Sunday, 19 August 2007
The Drab Garb of Solomon Kane
Comic Book Resources has posted an interview with Dark Horse Comics editor and writer Scott Allie, discussing his upcoming series about Robert E Howard’s Solomon Kane.
As Allie notes, “Of the three main Robert E. Howard characters — Conan, Kull, and Kane — Kane's the one that exists in an actual historical era — the end of the sixteenth century. He's a Puritan adventurer with a military history and he's driven by a sense of vengeance.”
Howard’s stories and poems do indeed place Solomon Kane at the end of the sixteenth century. He was present when Sir Francis Drake executed Thomas Doughty in 1578, and served under Sir Richard Grenville when his ship the Revenge single-handedly fought a 53-ship Spanish fleet in 1591. Both of these were real events.
But pictures of Solomon Kane always show him in the clothes of the mid-to-late 17th century, as in Gary Gianni’s fine illustrations (above and below) to the 1998 edition of The Savage Tales of Solomon Kane.
In real life, men in the late Elizabethan period looked like this:
The appearance of fighting men who could not afford to have their portraits painted has been reconstructed like this:
I am not sure where the depiction of Kane as a 17th century version of the Shadow started. There does not seem to have been a single moment when a definitive version of Solomon Kane was created (unlike Howard’s better known character, Conan, whose appearance was fixed by Frank Frazetta’s paperback covers in the 1960s, which marked a sharp break from the short-haired, blandly handsome version who appeared in illustrations to the original publication of the stories in Weird Tales). The way that Gianni portrayed Kane was consistent with the appearance of the character in various Marvel comics of the 1970s and 1980s.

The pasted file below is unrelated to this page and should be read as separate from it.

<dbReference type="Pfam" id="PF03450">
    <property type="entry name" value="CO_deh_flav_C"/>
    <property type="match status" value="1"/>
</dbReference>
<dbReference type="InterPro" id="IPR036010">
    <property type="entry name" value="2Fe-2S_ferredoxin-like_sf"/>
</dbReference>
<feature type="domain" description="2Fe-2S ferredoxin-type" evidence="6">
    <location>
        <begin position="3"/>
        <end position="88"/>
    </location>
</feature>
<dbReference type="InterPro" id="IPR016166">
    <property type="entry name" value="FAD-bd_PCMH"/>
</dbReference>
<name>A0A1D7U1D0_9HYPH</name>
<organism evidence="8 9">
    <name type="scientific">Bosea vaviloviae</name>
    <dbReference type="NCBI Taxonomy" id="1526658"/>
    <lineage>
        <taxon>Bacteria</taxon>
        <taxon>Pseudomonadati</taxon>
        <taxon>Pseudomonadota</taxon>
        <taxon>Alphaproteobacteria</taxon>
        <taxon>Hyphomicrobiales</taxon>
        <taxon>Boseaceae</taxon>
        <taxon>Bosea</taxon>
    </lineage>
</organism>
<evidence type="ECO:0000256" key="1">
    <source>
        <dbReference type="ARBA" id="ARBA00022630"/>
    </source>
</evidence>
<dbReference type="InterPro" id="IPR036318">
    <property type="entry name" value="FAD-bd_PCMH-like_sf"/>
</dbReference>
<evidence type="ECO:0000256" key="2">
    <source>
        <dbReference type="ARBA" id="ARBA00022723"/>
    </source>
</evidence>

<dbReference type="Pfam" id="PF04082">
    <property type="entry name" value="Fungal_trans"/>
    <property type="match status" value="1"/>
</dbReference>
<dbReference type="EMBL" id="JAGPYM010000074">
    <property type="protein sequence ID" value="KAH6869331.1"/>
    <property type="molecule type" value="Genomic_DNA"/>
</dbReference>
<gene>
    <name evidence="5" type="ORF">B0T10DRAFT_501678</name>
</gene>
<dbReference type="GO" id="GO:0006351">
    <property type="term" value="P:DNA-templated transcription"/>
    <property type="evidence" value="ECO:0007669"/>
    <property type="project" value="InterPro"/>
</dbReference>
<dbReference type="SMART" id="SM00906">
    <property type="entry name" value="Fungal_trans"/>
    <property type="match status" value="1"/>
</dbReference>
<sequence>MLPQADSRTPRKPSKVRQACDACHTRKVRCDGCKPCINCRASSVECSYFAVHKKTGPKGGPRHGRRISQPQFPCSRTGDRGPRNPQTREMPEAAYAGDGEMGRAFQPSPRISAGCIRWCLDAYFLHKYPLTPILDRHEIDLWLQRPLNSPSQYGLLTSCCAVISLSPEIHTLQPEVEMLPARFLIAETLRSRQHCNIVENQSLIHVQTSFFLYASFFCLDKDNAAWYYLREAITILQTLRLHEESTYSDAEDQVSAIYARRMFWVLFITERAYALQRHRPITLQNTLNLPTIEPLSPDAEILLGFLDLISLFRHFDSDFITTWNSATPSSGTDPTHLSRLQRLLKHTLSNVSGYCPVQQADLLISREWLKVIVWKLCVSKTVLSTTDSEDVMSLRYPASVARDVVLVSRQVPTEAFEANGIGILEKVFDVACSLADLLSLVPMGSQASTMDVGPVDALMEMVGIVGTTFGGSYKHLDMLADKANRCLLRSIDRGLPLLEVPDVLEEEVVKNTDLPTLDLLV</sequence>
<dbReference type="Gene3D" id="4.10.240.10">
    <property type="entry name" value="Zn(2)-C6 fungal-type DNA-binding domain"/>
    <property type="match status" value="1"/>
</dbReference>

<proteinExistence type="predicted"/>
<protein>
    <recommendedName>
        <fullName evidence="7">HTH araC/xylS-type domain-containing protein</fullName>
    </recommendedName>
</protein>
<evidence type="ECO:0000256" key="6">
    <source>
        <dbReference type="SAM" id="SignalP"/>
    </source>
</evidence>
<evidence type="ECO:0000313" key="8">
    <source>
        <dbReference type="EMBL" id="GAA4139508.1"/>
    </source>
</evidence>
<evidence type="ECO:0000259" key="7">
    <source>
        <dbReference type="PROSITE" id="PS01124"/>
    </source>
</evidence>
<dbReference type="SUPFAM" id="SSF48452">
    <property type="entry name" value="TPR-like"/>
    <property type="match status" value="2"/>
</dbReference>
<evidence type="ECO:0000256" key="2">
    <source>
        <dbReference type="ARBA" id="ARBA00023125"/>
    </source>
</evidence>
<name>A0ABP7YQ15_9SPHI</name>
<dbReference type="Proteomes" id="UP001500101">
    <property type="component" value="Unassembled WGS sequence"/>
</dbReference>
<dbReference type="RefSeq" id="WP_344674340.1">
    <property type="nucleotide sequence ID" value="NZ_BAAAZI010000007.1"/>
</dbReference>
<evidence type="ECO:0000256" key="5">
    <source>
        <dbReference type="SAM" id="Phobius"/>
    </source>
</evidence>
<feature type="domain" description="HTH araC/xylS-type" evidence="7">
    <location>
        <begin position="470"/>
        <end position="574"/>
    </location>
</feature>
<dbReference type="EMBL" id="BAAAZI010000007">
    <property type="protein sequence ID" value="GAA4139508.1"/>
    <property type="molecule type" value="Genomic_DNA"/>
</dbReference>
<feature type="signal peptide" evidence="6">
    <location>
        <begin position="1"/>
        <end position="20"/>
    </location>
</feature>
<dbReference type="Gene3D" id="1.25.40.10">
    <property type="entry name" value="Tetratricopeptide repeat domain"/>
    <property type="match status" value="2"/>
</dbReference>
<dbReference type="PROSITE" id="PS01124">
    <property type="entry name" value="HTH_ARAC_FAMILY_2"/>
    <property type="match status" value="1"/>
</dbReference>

The Marvel version, in turn, drew on the covers painted by Jeff Jones for 1960s small-press book collections.
But, as you can see, the Jones version is quite vague in its details. Those are the earliest pictures of Solomon Kane that I have found. If there were any illustrations to his appearances in Weird Tales, I would love to see them, but I haven’t yet.
So far as I know, only one artist has given Solomon Kane a distinctly different appearance: Howard Chaykin in a story for Marvel’s Savage Sword of Conan.
But I find it hard to recommend this version. The tabard and hooped rugby-jersey sleeves seem neither in period nor in character.
So why is Kane always depicted anachronistically? Partly, I think, because the word “puritan” always throws up images of roundheads, pilgrim fathers and Salem witch-hunters, although it was in use, mostly as an insult, earlier than that. But in part, it is just that, even when toned down (as in Shakespeare in Love), Elizabethan menswear, with its stiff doublets and hose, pantaloons and ruffs, looks distinctly silly to 21 century eyes.
Will Dark Horse take up the challenge of creating a different but historically appropriate Solomon Kane? Or will they stick with the familiar, easy but anachronistic version? We’ll have to wait and see.
Pictures and panels
Illustrations by Gary Gianni to Robert E Howard The Savage Tales of Solomon Kane, Wandering Star Books and Del Rey/Ballantine Books, 1998
Anonymous Sir Walter Raleigh and his Son, c 1591, National Portrait Gallery, London, reproduced in Francois Boucher A History of Costume in the West, Thames & Hudson, 1966
Isaac Oliver The Three Brothers Brown, 1598, Collection of Lord Exeter at Burlington House, photo by Courtauld Institute of Art, reproduced in Francois Boucher A History of Costume in the West, Thames & Hudson, 1966
Plates by Richard Hook for John Tincey The Armada Campaign 1588, Osprey Books Elite Serries no 15, 1988
Solomon Kane “The Hills of the Dead”, script by Roy Thomas, adapted from the story by Robert E Howard, art by Alan Weiss and Neal Adams, Kull and the Barbarians issue 2, Marvel Comics, July 1975, reprinted in The Savage Sword of Conan issue 16, Marvel UK, February 1979
Solomon Kane “The Prophet!” by Ralph Macchio (scripter), Mike Mignola (penciller), Al Williamson (inker), Joe Rosen (letterer), Bob Sharen (colourist) and Carl Potts (editor), (The Sword of) Solomon Kane issue 4, Marvel Comics, March 1986
Jeff Jones, cover illustration to Robert E Howard Red Shadows, Donald Grant books, 1968, scan taken from the Howard Works website
Jeff Jones, cover illustration to Robert E Howard The Moon of Skulls, Centaur Press, 1969, scan taken from the Howard Works website
Jeff Jones, cover illustration to Robert E Howard The Hand of Kane, Centaur Press, 1970, scan taken from the Howard Works website
Solomon Kane “Rattle of Bones", script by Roy Thomas, adapted from the story by Robert E Howard, art by Howard Chaykin, Savage Sword of Conan issue 18, Marvel Comics, April 1977, reprinted in The Savage Sword of Conan issue 20, Marvel UK, June 1979